‘Quite a sight, isn’t it?’ said the alligator, dipping his snout into a tumbler of bourbon before continuing. ‘Here you’ll find the unloved, the feared, the misunderstood. If it bites, stings, smells, or invades then it comes here every second Tuesday.’
‘What in God’s name is this place?’ said Travis as he watched bats play around the domed ceiling.
‘A sanctuary. Put any of these creatures on a crowded city street and there would be panic, mother’s throwing themselves over their children, police officers scrambling for their holsters.’
‘I can see why,’ laughed Travis weakly. ‘Why…what were you expecting from me tonight?’
‘To provide a human perspective,’ replied his host, craning his head around to look at the hallway leading up to the tree. ‘Still one more to arrive, I think.’
‘I’m not sure I’d have anything of value to say,’ said Travis, placing his shotgun against the wall in what he hoped was a surreptitious manner.
‘Nothing of value to say?’ said the alligator, turning to look at Travis down his long, knobbly snout. ‘Why, you’re more misunderstood than the rest of us put together. Wherever your kind tread, other creatures flee before giving you the chance to explain yourself. Your journey here tonight, innocuous and unassuming as it was, would have caused untold panic amongst the woodland animals, all of whom, ALL of whom, assigned you a sinister motive before coming within half a kilometre of you.’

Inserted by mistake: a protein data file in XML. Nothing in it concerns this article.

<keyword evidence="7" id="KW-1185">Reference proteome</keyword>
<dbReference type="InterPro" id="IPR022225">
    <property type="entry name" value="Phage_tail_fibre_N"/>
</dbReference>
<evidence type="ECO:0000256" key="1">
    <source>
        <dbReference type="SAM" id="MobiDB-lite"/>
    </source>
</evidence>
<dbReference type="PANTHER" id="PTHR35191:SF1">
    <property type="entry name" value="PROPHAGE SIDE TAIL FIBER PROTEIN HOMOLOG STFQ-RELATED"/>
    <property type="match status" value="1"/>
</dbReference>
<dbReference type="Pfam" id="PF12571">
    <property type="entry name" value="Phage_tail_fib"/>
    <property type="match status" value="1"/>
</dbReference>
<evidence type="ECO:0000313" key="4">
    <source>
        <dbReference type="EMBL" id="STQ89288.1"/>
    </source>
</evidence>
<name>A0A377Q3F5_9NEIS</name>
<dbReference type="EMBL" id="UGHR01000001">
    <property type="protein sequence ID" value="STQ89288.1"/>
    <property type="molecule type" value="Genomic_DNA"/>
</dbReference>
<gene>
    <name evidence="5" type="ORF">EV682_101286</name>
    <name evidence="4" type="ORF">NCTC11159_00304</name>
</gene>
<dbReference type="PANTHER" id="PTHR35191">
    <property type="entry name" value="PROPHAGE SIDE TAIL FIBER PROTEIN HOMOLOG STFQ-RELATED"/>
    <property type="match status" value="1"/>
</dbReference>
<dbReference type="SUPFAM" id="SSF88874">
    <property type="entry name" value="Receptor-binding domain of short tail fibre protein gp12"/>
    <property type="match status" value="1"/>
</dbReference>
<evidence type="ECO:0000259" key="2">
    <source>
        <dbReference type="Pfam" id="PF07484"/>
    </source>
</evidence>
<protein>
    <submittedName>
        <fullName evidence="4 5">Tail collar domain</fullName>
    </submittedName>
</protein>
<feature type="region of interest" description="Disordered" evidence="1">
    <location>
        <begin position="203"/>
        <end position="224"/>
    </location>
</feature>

‘I suppose it is a bit unfair.’
‘What I want to know,’ began the reptile before breaking off to speak to a bat. ‘Shirley, would you mind going up to the clearing to check on Boris. He’s not usually late and we’re conscious that everyone still needs to get home tonight…Sorry, Travis. What I want to know is how you adopt such an insouciant attitude with so much…so much hostility around you…Every animal in this room tonight has fled in the face of such…such ignorance. We…we accommodate these prejudices…I’m sorry, Travis, but you appear to have something on your neck. Have you cut yourself?’
A shovel-sized hand turned Travis’s head towards the light, revealing the slapped mosquito which the hunter had dispatched shortly before. The bat flitted back into the room.
‘No sign of Boris,’ she said. ‘He feeds at dusk but never after. It’s most unlike him.’
‘It is,’ agreed the alligator, turning the man’s face towards him once more but not releasing his grip. ‘Most unlike him.’
The room was suddenly quieter. Travis tried to turn his head to look around but the reptile’s claws dug into his cheeks. He could hear a low growl from a wolf and the sound of a chaise longue creaking.
‘You monster,’ said the alligator, his reptilian eyes reflecting light in the gloom as he brought Travis’s bloodied fingers above his head for the other animals to see. ‘You animal.’
***Thanks for reading, folks. Any comments gratefully received!***